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One town decides to limit art galleries

Brief by Central Staff

Arts – December 2004 – Colorado Central Magazine

Resort towns have trouble keeping their commerce balanced. For many years, residents complained that there were too many T-shirt and souvenir shops sitting in a given downtown.

More recently, the complaints have been aimed at real-estate offices in what had been retail space — it gets harder and harder to shop downtown for everyday items like toothpaste and shoe laces, while there’s an abundance of storefronts offering scenic and partially forested 35-acre lots that adjoin public land.

And now Carmel, Calif., is addressing another kind of downtown non-diversity.

According to an Oct. 21 Associated Press story in the San Jose Mercury News, Carmel’s city council “has approved an urgency ordinance banning more art galleries along the mile-long Carmel-by-the-Sea retail area. There is a glut of about 120 art galleries, the city said, with half coming to town in the last five years. That’s a gallery for every 34 residents.”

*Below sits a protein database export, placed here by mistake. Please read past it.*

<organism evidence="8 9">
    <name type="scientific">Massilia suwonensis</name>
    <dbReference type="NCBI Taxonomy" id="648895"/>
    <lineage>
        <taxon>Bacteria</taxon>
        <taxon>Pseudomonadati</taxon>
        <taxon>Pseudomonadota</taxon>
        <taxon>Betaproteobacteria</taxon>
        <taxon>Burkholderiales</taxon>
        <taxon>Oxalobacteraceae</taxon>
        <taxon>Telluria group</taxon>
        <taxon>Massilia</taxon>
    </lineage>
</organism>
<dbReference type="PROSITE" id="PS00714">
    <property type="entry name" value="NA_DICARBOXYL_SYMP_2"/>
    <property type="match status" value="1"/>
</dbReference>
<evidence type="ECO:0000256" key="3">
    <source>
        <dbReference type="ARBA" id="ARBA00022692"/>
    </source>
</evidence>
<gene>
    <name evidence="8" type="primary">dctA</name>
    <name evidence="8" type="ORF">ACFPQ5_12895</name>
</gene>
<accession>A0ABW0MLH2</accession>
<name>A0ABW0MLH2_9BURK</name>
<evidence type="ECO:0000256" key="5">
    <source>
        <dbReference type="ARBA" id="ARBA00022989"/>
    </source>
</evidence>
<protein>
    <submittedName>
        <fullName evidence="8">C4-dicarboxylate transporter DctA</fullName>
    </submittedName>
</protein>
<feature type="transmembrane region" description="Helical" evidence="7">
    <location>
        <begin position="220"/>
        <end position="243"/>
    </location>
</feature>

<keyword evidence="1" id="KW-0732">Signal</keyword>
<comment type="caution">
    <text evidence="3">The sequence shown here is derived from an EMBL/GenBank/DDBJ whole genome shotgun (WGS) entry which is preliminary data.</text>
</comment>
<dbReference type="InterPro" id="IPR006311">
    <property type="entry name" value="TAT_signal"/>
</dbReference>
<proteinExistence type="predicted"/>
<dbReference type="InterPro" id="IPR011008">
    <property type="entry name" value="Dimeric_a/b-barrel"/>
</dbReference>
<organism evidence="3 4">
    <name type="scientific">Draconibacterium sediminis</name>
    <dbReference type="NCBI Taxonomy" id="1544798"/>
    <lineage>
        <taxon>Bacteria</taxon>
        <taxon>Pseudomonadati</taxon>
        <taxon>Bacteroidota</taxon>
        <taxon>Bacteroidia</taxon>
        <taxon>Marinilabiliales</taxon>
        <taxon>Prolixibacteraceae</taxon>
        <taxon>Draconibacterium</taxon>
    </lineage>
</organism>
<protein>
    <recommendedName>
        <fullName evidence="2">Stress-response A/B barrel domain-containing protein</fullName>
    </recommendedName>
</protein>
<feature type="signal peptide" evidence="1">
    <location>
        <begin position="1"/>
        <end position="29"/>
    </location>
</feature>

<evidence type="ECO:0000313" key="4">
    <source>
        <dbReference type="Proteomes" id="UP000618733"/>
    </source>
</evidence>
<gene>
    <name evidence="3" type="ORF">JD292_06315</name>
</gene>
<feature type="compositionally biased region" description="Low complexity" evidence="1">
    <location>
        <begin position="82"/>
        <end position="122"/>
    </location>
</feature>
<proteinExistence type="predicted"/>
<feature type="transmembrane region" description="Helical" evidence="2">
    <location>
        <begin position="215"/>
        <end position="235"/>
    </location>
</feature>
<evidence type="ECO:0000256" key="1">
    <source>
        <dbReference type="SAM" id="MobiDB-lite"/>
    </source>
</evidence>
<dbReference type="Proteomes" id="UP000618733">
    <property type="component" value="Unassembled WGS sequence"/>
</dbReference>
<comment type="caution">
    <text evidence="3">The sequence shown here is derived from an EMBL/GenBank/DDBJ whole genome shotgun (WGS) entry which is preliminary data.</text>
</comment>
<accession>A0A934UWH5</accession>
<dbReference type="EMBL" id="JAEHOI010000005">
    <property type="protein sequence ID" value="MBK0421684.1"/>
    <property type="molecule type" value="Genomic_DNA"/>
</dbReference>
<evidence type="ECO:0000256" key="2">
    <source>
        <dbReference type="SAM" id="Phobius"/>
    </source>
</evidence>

A resident observed that the retail area was down to one drugstore, “and you can’t get your clothes cleaned or your shoes repaired here.” Of the city’s roughly 300 retail shops, approximately four out of 10 are art galleries.

The ordinance puts a halt to issuing business licenses for new art galleries that don’t meet certain standards, such as being a working artist’s studio or a gallery that features the work of just one artist.

Among other things, the city government was concerned about a decline in sales-tax revenue. That’s because a high-end purchase from a gallery is often shipped to the buyer, which avoids local sales tax, whereas regular purchases generally happen at the counter, and sales tax is collected.

So far as we know, no one has complained that there are too many galleries in downtown Salida; the problem most often mentioned is empty buildings and storefronts.